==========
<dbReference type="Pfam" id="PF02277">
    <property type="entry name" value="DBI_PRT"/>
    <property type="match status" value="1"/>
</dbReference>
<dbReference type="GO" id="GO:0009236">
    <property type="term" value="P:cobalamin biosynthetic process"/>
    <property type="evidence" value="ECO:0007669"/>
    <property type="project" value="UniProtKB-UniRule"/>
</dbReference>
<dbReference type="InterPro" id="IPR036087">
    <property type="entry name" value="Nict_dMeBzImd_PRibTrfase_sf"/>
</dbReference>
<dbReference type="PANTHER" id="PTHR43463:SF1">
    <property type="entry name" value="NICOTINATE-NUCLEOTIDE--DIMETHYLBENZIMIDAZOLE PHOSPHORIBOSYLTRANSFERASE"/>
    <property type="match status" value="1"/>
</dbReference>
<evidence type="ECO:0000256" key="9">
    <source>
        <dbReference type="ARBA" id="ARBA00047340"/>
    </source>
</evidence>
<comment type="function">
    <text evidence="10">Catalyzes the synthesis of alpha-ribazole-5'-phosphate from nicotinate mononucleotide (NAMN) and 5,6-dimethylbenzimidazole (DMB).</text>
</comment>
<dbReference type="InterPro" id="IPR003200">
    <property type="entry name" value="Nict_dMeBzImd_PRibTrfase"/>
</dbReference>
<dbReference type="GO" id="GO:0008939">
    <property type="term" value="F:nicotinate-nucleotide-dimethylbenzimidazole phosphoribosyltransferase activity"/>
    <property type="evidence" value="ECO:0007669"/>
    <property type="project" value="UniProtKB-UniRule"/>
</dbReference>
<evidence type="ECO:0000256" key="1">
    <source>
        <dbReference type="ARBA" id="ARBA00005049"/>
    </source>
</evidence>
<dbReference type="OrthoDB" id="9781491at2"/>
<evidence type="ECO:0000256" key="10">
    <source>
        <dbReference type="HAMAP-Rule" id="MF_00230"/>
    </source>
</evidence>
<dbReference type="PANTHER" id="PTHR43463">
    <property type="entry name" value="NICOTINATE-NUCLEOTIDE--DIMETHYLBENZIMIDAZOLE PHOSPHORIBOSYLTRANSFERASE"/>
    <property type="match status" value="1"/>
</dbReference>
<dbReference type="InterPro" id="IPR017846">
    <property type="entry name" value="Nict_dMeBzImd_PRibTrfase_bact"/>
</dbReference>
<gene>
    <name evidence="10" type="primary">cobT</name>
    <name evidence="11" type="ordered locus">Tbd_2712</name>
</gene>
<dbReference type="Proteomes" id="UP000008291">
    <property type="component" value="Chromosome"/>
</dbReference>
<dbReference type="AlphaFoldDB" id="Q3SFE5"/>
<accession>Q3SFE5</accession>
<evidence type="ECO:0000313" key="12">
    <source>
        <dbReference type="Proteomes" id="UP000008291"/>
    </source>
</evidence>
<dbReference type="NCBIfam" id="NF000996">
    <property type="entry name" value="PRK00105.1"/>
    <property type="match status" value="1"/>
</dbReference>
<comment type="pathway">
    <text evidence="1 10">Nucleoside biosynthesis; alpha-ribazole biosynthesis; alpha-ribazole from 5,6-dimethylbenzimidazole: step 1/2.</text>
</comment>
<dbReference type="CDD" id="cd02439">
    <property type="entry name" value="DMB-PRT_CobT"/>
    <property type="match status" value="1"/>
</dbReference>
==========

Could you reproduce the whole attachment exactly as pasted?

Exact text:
<dbReference type="Pfam" id="PF02277">
    <property type="entry name" value="DBI_PRT"/>
    <property type="match status" value="1"/>
</dbReference>
<dbReference type="GO" id="GO:0009236">
    <property type="term" value="P:cobalamin biosynthetic process"/>
    <property type="evidence" value="ECO:0007669"/>
    <property type="project" value="UniProtKB-UniRule"/>
</dbReference>
<dbReference type="InterPro" id="IPR036087">
    <property type="entry name" value="Nict_dMeBzImd_PRibTrfase_sf"/>
</dbReference>
<dbReference type="PANTHER" id="PTHR43463:SF1">
    <property type="entry name" value="NICOTINATE-NUCLEOTIDE--DIMETHYLBENZIMIDAZOLE PHOSPHORIBOSYLTRANSFERASE"/>
    <property type="match status" value="1"/>
</dbReference>
<evidence type="ECO:0000256" key="9">
    <source>
        <dbReference type="ARBA" id="ARBA00047340"/>
    </source>
</evidence>
<comment type="function">
    <text evidence="10">Catalyzes the synthesis of alpha-ribazole-5'-phosphate from nicotinate mononucleotide (NAMN) and 5,6-dimethylbenzimidazole (DMB).</text>
</comment>
<dbReference type="InterPro" id="IPR003200">
    <property type="entry name" value="Nict_dMeBzImd_PRibTrfase"/>
</dbReference>
<dbReference type="GO" id="GO:0008939">
    <property type="term" value="F:nicotinate-nucleotide-dimethylbenzimidazole phosphoribosyltransferase activity"/>
    <property type="evidence" value="ECO:0007669"/>
    <property type="project" value="UniProtKB-UniRule"/>
</dbReference>
<evidence type="ECO:0000256" key="1">
    <source>
        <dbReference type="ARBA" id="ARBA00005049"/>
    </source>
</evidence>
<dbReference type="OrthoDB" id="9781491at2"/>
<evidence type="ECO:0000256" key="10">
    <source>
        <dbReference type="HAMAP-Rule" id="MF_00230"/>
    </source>
</evidence>
<dbReference type="PANTHER" id="PTHR43463">
    <property type="entry name" value="NICOTINATE-NUCLEOTIDE--DIMETHYLBENZIMIDAZOLE PHOSPHORIBOSYLTRANSFERASE"/>
    <property type="match status" value="1"/>
</dbReference>
<dbReference type="InterPro" id="IPR017846">
    <property type="entry name" value="Nict_dMeBzImd_PRibTrfase_bact"/>
</dbReference>
<gene>
    <name evidence="10" type="primary">cobT</name>
    <name evidence="11" type="ordered locus">Tbd_2712</name>
</gene>
<dbReference type="Proteomes" id="UP000008291">
    <property type="component" value="Chromosome"/>
</dbReference>
<dbReference type="AlphaFoldDB" id="Q3SFE5"/>
<accession>Q3SFE5</accession>
<evidence type="ECO:0000313" key="12">
    <source>
        <dbReference type="Proteomes" id="UP000008291"/>
    </source>
</evidence>
<dbReference type="NCBIfam" id="NF000996">
    <property type="entry name" value="PRK00105.1"/>
    <property type="match status" value="1"/>
</dbReference>
<comment type="pathway">
    <text evidence="1 10">Nucleoside biosynthesis; alpha-ribazole biosynthesis; alpha-ribazole from 5,6-dimethylbenzimidazole: step 1/2.</text>
</comment>
<dbReference type="CDD" id="cd02439">
    <property type="entry name" value="DMB-PRT_CobT"/>
    <property type="match status" value="1"/>
</dbReference>